The huge amount of molecular data available nowadays can help addressing new and essential questions in evolution. However, reconstructing evolution requires models, algorithms, and statistical and computational methods of ever increasing complexity. Developing methods that scale with the “deluge” of data is a real challenge, in terms of algorithmics but also modeling. Out unit aims at developing new methodologies and algorithms that are able to tackle efficiently these challenges, in the field of evolution and molecular phylogeny.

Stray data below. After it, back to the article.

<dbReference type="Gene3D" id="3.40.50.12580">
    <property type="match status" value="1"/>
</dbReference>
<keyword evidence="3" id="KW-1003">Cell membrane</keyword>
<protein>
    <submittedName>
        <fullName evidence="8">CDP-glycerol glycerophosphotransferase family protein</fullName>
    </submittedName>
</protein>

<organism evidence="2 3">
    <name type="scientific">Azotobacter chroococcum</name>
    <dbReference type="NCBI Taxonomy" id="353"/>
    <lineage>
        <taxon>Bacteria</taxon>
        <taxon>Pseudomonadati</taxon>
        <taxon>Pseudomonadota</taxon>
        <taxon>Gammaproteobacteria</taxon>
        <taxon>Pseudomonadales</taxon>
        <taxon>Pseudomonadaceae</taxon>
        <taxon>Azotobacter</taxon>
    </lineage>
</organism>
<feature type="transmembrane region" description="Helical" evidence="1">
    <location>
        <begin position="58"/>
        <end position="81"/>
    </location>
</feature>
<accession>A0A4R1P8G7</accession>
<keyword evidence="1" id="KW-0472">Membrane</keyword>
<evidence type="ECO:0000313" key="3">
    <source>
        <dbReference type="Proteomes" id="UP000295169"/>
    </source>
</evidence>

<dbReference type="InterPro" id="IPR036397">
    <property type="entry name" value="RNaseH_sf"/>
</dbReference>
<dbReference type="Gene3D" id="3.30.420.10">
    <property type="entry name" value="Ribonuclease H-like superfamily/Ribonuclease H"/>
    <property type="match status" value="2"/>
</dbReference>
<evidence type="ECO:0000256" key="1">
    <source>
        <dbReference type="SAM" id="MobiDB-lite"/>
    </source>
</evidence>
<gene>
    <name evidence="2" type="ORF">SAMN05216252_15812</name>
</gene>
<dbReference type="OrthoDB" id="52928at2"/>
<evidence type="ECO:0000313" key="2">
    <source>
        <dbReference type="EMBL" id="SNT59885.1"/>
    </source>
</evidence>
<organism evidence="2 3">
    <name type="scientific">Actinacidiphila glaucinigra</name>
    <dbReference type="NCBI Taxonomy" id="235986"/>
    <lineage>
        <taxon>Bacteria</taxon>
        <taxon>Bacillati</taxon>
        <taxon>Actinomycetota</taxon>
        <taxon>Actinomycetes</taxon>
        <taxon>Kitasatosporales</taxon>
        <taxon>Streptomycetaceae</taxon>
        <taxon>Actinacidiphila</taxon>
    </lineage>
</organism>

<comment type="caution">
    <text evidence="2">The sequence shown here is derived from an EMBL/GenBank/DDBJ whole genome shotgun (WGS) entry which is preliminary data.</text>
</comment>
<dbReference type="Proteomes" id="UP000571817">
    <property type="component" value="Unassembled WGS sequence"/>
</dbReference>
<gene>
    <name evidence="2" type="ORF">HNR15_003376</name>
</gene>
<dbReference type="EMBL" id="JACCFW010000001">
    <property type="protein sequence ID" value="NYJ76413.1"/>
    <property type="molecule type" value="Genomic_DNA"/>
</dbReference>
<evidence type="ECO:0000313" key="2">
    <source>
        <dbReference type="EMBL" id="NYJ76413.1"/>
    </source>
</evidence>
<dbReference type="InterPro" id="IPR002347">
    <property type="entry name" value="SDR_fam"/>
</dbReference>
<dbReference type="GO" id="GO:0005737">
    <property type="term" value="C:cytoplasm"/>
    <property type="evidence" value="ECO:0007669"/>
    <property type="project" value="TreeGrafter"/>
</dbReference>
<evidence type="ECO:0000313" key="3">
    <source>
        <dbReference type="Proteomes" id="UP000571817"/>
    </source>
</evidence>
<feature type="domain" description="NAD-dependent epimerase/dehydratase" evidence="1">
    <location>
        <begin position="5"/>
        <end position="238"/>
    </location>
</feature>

Our second aim is to apply these methods and tools to pathogens, mostly viruses, and especially HIV. The goals are multiple: understand their evolution (e.g. the emergence and transmission of drug resistance mutations), decipher their genome (e.g. to confirm the existence of the 10th gene of HIV), design surveillance tools (e.g. to control outbreaks). Most of the current methods to tackle these questions are based on Bayesian approaches, which are computationally heavy and not able to process the large data sets available nowadays. To overcome these limitations we are working on new maximum-likelihood and approximate bayesian methods (ABC) applicable to very large data sets comprising several dozens of thousands of sequences.